Residents on Japan's Okinawa island are taking cover in public halls and offices as Typhoon Bolaven brings strong winds and heavy rain.
Forecasters are predicting Sunday's typhoon could be the strongest to hit the island in more than 50 years, reports the Australian News Network.
The Japan Meteorological Agency said the storm could bring winds of up to 155 miles per hour and is moving north-northwest, reports Australia's Herald Sun.
"As the typhoon is moving slowly, violent winds are expected to continue for many hours on the Okinawa main island," the agency told the newspaper. The agency warned the island could see 40-foot waves continuing through to Monday.
Residents of Naha city were told to stay indoors as the traffic system was down and all flights to and from Naha airport, as well as ships linking the main island to smaller islands are cancelled, reported the Kyodo news agency.
British tourist Paul Graham, whose flight out of Okinawa has been cancelled, told the BBC that the streets in Naha were deserted.
"It is quite stormy at the moment, very windy and very wet. There is a canal nearby here, and there is concern about its levels in this weather," he said.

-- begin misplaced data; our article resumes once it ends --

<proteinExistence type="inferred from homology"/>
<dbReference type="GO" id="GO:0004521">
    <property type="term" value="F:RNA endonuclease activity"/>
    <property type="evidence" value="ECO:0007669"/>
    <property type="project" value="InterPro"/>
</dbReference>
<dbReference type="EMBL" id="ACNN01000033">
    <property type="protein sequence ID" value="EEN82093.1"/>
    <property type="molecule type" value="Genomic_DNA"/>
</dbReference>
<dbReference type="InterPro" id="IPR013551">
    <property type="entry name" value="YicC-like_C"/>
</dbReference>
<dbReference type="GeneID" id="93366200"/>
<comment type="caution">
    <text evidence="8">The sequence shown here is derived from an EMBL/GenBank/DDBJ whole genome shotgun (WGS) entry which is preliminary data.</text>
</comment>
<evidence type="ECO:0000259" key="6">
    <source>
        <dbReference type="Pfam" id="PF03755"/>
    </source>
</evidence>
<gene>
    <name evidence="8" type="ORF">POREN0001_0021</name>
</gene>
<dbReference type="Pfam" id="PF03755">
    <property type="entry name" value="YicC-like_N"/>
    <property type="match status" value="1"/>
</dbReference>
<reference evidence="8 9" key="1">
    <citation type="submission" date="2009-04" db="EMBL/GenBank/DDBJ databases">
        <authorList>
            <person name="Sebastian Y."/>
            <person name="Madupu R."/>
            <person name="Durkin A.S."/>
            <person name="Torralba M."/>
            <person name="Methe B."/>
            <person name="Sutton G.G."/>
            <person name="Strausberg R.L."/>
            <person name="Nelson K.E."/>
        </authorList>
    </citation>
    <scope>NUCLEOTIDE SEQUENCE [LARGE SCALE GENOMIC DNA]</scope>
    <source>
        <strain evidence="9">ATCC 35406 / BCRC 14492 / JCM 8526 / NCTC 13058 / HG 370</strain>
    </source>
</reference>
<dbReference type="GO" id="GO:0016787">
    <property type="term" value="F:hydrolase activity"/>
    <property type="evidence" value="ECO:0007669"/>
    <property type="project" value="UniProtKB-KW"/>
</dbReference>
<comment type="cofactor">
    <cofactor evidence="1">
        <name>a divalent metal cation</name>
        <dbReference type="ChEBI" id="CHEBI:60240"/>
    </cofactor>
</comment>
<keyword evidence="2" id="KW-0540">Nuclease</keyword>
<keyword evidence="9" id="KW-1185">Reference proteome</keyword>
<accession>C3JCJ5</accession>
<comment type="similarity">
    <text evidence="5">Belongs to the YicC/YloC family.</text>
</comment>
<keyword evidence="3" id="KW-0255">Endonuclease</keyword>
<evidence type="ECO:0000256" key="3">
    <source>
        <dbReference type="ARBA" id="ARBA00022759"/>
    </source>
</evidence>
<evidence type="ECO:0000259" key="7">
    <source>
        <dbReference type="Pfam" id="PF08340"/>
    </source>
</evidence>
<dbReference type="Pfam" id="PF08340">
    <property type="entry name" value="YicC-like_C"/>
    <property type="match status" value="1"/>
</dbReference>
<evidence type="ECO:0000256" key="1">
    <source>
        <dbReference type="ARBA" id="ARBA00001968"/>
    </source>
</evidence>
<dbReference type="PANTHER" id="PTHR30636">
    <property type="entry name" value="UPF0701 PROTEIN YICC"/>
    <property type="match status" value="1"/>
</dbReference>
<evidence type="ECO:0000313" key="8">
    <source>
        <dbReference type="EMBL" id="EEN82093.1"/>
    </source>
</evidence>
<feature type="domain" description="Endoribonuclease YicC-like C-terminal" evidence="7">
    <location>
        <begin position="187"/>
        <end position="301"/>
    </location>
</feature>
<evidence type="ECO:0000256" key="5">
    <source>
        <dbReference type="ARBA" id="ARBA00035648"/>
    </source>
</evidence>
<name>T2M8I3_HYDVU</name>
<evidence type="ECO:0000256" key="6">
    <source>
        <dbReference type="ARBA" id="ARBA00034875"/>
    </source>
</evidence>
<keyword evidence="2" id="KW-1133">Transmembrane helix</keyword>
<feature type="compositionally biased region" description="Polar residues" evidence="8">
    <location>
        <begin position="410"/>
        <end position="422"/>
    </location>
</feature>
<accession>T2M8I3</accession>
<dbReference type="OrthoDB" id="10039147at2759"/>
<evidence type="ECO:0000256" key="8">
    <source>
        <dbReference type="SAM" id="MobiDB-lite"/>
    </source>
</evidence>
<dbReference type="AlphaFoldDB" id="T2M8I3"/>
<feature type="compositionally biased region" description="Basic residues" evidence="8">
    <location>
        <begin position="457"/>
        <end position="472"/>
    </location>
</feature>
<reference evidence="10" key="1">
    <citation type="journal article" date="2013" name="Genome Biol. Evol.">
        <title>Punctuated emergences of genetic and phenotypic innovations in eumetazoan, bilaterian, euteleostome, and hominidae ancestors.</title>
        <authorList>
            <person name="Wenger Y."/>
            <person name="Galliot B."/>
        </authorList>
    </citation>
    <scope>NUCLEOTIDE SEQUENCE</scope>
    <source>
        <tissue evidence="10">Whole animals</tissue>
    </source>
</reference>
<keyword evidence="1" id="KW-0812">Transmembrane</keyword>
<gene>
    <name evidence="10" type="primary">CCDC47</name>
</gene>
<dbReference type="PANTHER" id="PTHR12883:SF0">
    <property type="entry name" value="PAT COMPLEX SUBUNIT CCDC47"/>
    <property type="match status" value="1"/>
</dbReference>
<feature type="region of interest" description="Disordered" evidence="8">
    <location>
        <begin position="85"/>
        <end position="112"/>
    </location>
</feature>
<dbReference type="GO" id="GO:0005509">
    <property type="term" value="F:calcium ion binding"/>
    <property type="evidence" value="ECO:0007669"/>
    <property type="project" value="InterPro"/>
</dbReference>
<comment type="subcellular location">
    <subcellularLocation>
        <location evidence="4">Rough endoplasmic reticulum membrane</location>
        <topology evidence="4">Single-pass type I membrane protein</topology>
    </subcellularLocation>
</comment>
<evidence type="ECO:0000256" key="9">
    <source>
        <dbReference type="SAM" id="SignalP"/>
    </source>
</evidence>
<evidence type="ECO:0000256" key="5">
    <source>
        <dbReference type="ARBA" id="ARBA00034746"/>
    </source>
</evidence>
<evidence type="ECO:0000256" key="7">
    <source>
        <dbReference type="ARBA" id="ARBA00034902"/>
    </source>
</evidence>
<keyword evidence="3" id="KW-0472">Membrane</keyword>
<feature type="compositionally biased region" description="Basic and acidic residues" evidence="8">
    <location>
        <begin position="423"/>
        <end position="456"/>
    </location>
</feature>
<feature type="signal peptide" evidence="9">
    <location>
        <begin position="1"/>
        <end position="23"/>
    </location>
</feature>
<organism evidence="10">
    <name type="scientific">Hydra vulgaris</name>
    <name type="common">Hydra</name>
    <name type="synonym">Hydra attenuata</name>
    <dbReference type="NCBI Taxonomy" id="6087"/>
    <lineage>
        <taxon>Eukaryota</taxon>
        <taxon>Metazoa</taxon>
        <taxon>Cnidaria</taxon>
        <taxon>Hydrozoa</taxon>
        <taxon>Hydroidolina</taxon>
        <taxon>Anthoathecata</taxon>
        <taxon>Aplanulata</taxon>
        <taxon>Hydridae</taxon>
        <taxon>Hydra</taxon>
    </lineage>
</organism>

CNN's International meteorologist Tom Sater said Bolaven will likely be the strongest storm to hit the island since 1956. The storm's 1,250 mile cloud field is 20 times larger than than Okinawa's length.
Storm chaser James Reynolds told CNN that the infrastructure on Okinawa is designed to withstand storms of this strength.
"Everything's made of solid concrete," he said. "Utility poles are so wide you couldn't even put your arms around them...All the houses are built with concrete. There's no such thing as a beach house in Okinawa because it would just get destroyed by a typhoon."